Cheerleaders chase world championship glory

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Cheerleaders practicing their programme.
Five cheerleaders with Chalmers t-shirts
The Swedish national team in cheerleading practised their program before leaving to compete in Florida.

Six national sports students from Chalmers are getting ready to compete in the World Cheerleading Championships.

Cheerleaders practicing their program.

Sara Wikström, who studies the Chemical engineering bachelor's at Chalmers, is one of six national sports students getting ready to compete in the championship in Florida on April 19-21. She discovered cheerleading through her classmates when she was younger and has been competing in the Swedish national team since the 2014/2015 season.

"What I love about cheerleading is that it's a sport for everyone. It doesn't matter who you are or what you look like. There's always a position that will fit you. It's a very inclusive sport," she says.

During the competitions, there are 24 people who perform a program consisting of different elements that they are being judged on, such as gymnastics, pyramids, stunts, and different throws - called "tosses".

"We put together a routine and try to fill it with as many difficult skills as possible. The program we're going to compete with at the World Championships is stylish. It looks easy and nice when we do the different elements. We also want it to be clear that we're having fun on the mat."

Cheerleader Sara Wikström.
Cheerleader Sara Wikström studies at Chalmers while being an elite athlete.

Competing at the highest level

The national team from Sweden competes in the highest class, called Senior All Girl-Premier, and the goal is to put together the best program possible.

"Then it's up to the judges because this is a judged sport. We've been in the top four for the past few years, so of course we're aiming for a medal. We think our chances are good. The toughest competitors are likely to be the United States and Finland."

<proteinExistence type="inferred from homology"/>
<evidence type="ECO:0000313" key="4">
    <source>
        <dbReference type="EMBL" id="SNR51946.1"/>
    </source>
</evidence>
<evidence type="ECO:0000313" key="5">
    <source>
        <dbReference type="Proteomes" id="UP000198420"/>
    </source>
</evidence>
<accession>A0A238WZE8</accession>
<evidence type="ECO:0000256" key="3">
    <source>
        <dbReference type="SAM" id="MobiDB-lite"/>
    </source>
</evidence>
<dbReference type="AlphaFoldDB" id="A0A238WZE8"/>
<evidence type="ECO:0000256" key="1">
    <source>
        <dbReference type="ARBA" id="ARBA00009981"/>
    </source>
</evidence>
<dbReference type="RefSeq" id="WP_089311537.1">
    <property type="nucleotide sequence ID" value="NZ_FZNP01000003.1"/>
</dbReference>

She has five fellow competitors with her at the World Championships - who also study at Chalmers.

"It's really fun that there are so many of us from Chalmers. It just shows that you can combine elite sports with studies at such a high level as Chalmers. We have a strong community in the team and can help each other with studying. You don't feel alone in your situation, and that's really nice."

Planning is important

Sara has been studying full-time at Chalmers for a year while training at an elite level and has found a good structure in being able to do both.

"You have to take a lot of personal responsibility and plan well to be able to do everything. Sometimes it can be difficult to fit in training several times a week and also make it to the labs and exams, but I've had good friends here who have supported me. If I've missed a lecture, I've been able to see my classmate's notes. So far, I've been lucky and haven't had any major competitions that clashed with the exam periods."

Other advantages of being a national sports student include having access to free training at a gym called Fysiken.

"There, I work on building my own strength outside of cheerleading training to reduce the risk of injury. I've also been able to do different physical tests through my membership which has helped me a lot in my sport."

Read more about sports and studies at Chalmers

Sports and studies

Are you interested in doing sport or developing technical solutions in sport? A wide range of activities and clubs ensures that there is something for everyone at Chalmers. With us, you can also combine your elite sports career with your studies.


Vedrana Sivac